If January is the month of setting resolutions, than February is the month where they go to die.
Gyms get empty in February. Classes get dropped in February. Unused hiking equipment gets returned to the store in February.
And the strange thing is, I’m OK with that. I don’t care if you drop a resolution, as long as it’s on purpose. Actually, I’d encourage you to murder a few of your resolutions this month.
Because goals you don’t really intend to meet become anchors.
They become tall tangled weeds that grow up around the goals you actually care about.
They become distractions and sources of guilt, and they’re just getting in the way.
You’ve had 6 weeks of living with your goals (or maybe longer if there’s a list you’ve been working on for a while.) It’s time to take that list out and send a few of those goals to an early grave. Here’s the three types of goals you should kill.
1. Goals designed to impress other people.
I once wrote a post where I shared my “40 before 40 list,” a collection of things I wanted to accomplish before I turned 40. Some of the items on the list were great. Others? Not so much. For example, goal number 33 was to “help 100 people build 100 amazing blogs.” Looking back on that, I think I wrote that down just to impress people with my generosity or kindness or other words that mean “Jon sure is a great guy.” The truth is that I’m not good at individually helping people with blogs. I love speaking to groups about social media, but I’m not a great one-on-one blog coach. I have failed at that in the past and will probably fail at that in the future. That was a fake goal. Look at your list, and make sure that you didn’t write any goals down just to impress your friends, your family, your blog audience, etc. If you did, then delete those goals.
2. Goals you thought people like you should have.
One of my goals on my 40 before 40 was to sell 500,000 copies of books I had written. Why did I have that goal on my list? Because I thought writers were supposed to have goals like that. But the truth is, reaching that number isn’t one of my core desires. It’s not one of the driving goals that jumps me out of bed in the morning. It was just a goal I thought I “should have.” It’s not that I don’t want to sell a lot of books, I do. If anything, I want to sell more than that. But I’ve only got so much passion and energy to divvy out to these goals. There’s no room for “should goals” on my list. (If you hate blogging and despise social media, but put “start a blog in 2012” on your goals list because you’ve been told everyone has to have a blog, that’s a “should goal.”)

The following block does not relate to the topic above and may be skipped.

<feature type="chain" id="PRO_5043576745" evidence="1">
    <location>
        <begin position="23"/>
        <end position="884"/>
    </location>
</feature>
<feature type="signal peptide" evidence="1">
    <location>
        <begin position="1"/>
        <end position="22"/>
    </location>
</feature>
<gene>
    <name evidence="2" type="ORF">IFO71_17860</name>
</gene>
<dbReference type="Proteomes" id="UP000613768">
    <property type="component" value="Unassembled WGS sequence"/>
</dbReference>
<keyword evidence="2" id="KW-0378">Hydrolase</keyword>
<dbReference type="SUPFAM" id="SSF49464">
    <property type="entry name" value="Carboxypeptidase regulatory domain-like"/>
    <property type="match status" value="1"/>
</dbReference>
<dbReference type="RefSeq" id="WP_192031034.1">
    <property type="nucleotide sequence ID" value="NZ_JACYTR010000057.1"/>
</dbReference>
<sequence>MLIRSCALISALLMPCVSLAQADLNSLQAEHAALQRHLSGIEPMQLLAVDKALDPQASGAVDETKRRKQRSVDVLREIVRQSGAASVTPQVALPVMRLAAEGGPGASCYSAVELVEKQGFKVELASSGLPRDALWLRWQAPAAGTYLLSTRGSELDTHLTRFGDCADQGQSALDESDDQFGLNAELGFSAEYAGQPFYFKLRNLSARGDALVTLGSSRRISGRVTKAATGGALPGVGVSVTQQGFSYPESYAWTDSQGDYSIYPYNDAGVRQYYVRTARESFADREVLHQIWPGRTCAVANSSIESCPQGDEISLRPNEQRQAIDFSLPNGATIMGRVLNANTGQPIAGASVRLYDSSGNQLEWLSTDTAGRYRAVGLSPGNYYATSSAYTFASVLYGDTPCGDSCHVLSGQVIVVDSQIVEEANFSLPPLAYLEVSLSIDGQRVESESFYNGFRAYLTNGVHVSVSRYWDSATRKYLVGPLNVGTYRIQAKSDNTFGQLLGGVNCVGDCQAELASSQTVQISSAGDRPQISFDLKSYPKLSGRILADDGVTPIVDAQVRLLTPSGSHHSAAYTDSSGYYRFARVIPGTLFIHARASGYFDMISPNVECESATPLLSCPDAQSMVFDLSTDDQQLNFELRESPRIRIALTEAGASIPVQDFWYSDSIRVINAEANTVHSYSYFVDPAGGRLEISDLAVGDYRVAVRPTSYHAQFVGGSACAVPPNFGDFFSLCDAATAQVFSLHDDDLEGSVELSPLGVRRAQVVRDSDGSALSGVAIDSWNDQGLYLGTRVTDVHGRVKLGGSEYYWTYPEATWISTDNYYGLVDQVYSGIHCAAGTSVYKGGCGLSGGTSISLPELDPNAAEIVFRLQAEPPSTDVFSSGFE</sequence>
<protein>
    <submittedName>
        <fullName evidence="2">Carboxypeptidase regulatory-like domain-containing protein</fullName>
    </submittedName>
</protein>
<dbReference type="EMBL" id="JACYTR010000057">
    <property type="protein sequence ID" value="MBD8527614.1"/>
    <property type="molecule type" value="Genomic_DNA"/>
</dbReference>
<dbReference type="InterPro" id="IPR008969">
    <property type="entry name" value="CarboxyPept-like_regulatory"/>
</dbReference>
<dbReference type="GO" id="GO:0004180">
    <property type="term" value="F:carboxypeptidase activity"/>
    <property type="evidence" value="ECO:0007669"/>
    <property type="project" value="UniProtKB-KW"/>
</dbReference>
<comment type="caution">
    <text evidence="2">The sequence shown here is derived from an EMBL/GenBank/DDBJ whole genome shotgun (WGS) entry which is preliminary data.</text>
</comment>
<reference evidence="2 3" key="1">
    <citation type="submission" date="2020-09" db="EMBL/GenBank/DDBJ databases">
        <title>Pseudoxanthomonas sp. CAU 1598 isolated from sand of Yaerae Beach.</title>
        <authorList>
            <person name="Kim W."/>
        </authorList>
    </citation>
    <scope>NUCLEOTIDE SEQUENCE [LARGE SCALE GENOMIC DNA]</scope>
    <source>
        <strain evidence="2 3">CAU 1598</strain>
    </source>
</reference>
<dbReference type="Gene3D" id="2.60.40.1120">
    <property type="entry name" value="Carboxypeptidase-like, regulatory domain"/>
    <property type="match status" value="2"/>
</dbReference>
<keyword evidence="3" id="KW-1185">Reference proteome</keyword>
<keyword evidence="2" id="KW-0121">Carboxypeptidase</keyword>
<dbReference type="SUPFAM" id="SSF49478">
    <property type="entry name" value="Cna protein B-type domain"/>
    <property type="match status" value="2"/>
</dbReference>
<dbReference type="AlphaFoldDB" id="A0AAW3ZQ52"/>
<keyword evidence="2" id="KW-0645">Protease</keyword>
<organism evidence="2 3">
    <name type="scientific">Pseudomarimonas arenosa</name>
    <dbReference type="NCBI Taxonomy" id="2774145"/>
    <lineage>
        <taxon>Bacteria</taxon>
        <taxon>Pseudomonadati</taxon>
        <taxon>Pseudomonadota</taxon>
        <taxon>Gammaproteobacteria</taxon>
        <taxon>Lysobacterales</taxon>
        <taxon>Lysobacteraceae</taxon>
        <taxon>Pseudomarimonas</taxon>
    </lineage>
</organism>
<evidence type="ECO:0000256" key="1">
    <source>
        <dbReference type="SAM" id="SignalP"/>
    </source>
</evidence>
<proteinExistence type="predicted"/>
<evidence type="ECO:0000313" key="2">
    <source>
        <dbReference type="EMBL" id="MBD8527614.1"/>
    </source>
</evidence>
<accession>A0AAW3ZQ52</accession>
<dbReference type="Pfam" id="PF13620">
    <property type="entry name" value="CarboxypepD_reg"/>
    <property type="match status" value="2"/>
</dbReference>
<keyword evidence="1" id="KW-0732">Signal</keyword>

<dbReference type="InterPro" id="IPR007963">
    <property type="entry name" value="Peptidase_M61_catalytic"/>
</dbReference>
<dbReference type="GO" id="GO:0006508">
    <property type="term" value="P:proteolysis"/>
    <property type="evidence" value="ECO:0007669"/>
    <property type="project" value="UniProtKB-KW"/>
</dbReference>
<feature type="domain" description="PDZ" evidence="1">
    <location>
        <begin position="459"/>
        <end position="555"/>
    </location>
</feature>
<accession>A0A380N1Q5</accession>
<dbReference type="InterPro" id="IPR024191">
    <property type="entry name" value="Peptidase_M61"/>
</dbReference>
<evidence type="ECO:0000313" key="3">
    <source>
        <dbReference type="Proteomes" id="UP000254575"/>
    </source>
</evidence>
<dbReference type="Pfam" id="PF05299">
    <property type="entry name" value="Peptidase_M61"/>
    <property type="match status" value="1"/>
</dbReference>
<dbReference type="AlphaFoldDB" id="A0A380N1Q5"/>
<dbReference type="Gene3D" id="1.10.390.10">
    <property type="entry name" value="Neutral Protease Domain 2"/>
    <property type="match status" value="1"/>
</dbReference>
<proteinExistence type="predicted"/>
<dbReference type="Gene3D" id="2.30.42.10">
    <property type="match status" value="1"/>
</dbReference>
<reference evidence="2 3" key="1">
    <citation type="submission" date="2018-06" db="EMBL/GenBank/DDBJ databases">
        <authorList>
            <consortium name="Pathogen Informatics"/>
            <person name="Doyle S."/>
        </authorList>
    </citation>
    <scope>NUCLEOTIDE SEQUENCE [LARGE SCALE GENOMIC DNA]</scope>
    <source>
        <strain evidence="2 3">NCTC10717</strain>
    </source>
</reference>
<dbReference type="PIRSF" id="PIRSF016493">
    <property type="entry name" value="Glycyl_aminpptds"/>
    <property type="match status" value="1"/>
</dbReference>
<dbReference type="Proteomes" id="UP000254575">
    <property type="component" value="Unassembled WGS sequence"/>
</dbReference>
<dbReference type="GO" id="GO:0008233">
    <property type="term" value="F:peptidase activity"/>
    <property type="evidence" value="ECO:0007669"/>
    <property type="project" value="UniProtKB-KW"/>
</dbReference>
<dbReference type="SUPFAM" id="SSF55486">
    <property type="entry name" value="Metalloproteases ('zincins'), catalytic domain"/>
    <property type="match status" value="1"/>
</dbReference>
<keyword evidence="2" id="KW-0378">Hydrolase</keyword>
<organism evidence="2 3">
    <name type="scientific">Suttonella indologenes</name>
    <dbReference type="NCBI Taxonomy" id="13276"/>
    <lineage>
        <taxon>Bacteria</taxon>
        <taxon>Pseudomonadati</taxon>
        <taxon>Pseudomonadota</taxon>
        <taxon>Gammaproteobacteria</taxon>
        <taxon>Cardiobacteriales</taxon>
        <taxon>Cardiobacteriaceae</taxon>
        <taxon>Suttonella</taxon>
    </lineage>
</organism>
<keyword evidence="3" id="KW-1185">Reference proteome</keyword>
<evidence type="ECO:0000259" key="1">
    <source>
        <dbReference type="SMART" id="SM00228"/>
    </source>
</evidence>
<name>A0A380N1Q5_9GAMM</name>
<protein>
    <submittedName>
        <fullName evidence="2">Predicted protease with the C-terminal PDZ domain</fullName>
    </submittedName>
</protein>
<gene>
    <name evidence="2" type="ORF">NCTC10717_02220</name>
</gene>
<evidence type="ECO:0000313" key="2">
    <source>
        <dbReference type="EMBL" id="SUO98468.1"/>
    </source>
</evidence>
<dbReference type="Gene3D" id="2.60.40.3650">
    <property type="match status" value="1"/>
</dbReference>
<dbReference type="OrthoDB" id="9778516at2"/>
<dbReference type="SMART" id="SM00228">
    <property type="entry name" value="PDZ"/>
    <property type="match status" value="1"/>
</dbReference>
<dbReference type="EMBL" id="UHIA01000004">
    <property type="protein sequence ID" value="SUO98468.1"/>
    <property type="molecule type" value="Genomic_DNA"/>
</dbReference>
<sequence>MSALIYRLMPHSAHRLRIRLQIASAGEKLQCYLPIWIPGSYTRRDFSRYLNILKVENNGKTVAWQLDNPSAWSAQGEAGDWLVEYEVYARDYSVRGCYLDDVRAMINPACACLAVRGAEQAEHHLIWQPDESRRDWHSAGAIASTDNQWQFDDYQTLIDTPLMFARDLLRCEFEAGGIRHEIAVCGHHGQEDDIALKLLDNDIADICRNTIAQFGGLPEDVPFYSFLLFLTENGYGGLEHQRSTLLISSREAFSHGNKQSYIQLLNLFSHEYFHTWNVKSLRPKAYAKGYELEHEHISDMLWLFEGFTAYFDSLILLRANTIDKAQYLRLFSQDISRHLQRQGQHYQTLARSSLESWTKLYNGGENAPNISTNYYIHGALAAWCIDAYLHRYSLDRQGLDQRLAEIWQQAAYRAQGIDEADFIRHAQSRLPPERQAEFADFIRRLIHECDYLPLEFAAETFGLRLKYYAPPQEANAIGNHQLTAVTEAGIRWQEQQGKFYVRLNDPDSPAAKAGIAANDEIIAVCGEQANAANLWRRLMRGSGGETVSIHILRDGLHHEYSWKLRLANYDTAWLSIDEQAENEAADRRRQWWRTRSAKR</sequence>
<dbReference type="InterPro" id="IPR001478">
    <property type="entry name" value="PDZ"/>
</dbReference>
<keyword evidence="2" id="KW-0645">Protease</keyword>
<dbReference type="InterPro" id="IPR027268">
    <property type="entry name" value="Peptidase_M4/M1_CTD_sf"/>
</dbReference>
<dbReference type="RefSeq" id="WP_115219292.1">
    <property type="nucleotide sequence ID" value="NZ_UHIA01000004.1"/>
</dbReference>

3. Goals you picked to fill out a list.
This one is so dumb I can’t even believe I’m writing it and yet, here it is. Sometimes, we’ll add goals to our list just to “fill it out.” We feel like “10 goals” would sound better than “9 goals.” Or we’re afraid to look lazy to our friends so we take our meager little three-goal list and spruce it up a little with some supplemental goals. I have a list of 6 things I committed to finish this year as part of FinishYear. I thought long and hard about adding a seventh goal. Why? Because who has a list of 6 items? What am I? The devil? It’s Snow White and the Seven Dwarves. It’s the Seven Deadly Sins. Seven is God’s favorite number! And here I am with my stupid little six-item list. But, I narrowly avoided this obstacle and am proud to say I stuck with my original six.
I hope you get your list of goals out for 2012 and there’s not a single fake goal on it. I hope the awesomeness of your goal list makes you laugh at the ridiculous advice I just gave you.
But if not, if you’ve got some fake goals squatting on your list, don’t be nice to them. Don’t let them tell you why you’ll maybe, eventually, really care about them or how they’re great goals.
Kill them. Kill them now. Kill them with fire.
Your time is too valuable to be spent pursuing something that doesn’t matter.
Is there a goal you could drop from your list this year?